Ramaphosa can undercut the DA threat by his (re-)appointment of reputable and fiscally-responsible people. He has already done so in the National Treasury with Nhlanhla Nene and at public enterprises with Pravin Gordhan. And eliminating blatant cases of nepotism and corruption will also steal DA votes for the ANC.

But tackling the EFF is a more complicated task, as illustrated by the recent reemergence of the land issue, which is now the its clarion call. Can this issue affect the ANC’s electoral prospects? What seems to be Ramaphosa’s strategy in the face of this potential threat?

Land isn’t a new issue, having been a material and symbolic concern for centuries. Colonial conquest and settlement centred on the acquisition of land by force, which played a crucial role in driving indigenous people into the labour market in the 19th and 20th centuries. Addressing the consequences of the 1913 Natives Land Act was a formative experience for the ANC, which had been created in the previous year, and remains a challenge to this day.

Land dispossession entrenched the distinctive feature of the South African economy: migrant labour as the foundation for black deprivation and white prosperity.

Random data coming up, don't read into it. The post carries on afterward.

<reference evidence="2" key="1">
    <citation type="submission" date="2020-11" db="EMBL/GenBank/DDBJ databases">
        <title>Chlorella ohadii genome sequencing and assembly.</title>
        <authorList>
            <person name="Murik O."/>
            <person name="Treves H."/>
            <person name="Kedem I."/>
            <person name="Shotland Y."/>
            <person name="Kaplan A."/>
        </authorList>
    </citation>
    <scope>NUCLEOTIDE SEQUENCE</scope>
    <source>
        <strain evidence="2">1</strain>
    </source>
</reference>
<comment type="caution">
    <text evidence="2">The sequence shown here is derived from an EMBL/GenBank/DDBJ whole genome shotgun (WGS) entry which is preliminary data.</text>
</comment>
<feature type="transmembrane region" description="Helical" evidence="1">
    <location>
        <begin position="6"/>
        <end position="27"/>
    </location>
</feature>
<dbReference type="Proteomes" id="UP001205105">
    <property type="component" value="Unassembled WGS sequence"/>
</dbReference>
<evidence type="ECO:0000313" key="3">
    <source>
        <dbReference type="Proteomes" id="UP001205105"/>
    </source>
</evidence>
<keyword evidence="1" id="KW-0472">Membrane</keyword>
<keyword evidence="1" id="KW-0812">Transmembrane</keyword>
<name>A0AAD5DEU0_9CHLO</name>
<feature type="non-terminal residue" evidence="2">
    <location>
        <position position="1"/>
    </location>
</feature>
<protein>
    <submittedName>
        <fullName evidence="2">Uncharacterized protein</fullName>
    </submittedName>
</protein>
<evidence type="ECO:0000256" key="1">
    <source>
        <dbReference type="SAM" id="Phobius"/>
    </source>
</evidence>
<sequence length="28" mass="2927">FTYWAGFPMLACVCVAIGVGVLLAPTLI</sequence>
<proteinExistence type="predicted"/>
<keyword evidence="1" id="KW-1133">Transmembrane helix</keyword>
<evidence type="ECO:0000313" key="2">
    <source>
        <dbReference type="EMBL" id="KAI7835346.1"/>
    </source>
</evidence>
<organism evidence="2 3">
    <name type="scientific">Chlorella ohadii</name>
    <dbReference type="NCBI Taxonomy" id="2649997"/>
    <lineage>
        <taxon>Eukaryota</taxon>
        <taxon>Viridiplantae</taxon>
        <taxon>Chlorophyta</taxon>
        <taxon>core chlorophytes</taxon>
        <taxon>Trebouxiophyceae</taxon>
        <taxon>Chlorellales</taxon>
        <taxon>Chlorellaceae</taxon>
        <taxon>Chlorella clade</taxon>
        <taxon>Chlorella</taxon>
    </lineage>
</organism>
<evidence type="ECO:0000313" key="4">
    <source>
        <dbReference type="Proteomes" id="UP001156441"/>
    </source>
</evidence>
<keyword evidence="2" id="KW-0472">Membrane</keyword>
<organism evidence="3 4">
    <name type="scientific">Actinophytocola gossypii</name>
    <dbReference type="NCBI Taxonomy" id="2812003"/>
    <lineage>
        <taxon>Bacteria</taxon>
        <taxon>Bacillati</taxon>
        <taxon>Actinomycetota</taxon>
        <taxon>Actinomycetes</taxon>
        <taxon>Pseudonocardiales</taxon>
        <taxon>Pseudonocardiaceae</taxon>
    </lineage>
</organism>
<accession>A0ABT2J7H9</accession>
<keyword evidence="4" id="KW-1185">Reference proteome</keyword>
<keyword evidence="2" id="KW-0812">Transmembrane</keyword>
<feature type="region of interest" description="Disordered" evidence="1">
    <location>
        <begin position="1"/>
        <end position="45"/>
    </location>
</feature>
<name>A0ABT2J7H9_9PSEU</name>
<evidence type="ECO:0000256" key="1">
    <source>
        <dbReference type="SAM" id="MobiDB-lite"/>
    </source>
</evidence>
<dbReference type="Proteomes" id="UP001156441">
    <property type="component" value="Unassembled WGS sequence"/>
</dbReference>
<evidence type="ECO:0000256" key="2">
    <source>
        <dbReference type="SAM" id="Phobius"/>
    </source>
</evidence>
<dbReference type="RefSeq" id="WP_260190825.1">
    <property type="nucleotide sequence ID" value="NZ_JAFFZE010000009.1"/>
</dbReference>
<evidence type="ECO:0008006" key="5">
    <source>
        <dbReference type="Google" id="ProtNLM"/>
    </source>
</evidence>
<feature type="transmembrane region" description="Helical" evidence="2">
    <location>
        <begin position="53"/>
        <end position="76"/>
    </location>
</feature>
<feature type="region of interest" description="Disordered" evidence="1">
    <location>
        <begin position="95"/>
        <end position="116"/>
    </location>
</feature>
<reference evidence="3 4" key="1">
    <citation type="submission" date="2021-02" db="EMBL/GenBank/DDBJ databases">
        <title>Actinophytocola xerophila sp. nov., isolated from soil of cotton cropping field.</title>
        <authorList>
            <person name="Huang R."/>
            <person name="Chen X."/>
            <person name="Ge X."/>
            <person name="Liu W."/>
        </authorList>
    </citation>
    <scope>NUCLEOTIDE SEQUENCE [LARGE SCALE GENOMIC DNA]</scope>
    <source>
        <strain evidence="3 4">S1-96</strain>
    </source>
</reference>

In 1994 a land restitution process was put in place by the newly elected ANC government. But it hasn’t met the intended targets for a number of reasons. These have included bureaucratic inefficiency, inadequate support structures for small-scale farmers (in financing, marketing, skill development), conflicts among beneficiaries, corruption and limited interest due to the meagre political weight of claimants.

While it is clear that the cost of land due to the need to offer compensation is not the main problem hampering land reform, it has become symbolic of the obstacles facing the process. When the ANC joined the EFF in parliament in referring the compensation clause for review, it recognised that opposing the motion would be risky, allowing the EFF to speak on behalf of land-hungry people.

It showed that the land conundrum is electorally dangerous for the ANC.

On the other hand, supporting the motion but amending it to conform to other imperatives (stable economy, increased agricultural production, food security) could keep the ANC ahead of the political challenge while retaining its ability to shape the outcome of the review to suit its general policy direction.

Meeting the challenges from the opposition parties will strengthen the ANC’s dominance and Ramaphosa’s control internally. The internal and external challenges could therefore be met in an integrated way. In a sense, this would allow it to return to the position it had enjoyed during Nelson Mandela’s tenure, exercising hegemony over state and society.

The ConversationBut the road is still long and full of obstacles.

 

Ran Greenstein, Associate Professor of Sociology, University of the Witwatersrand

This article was originally published on The Conversation. Read the original article.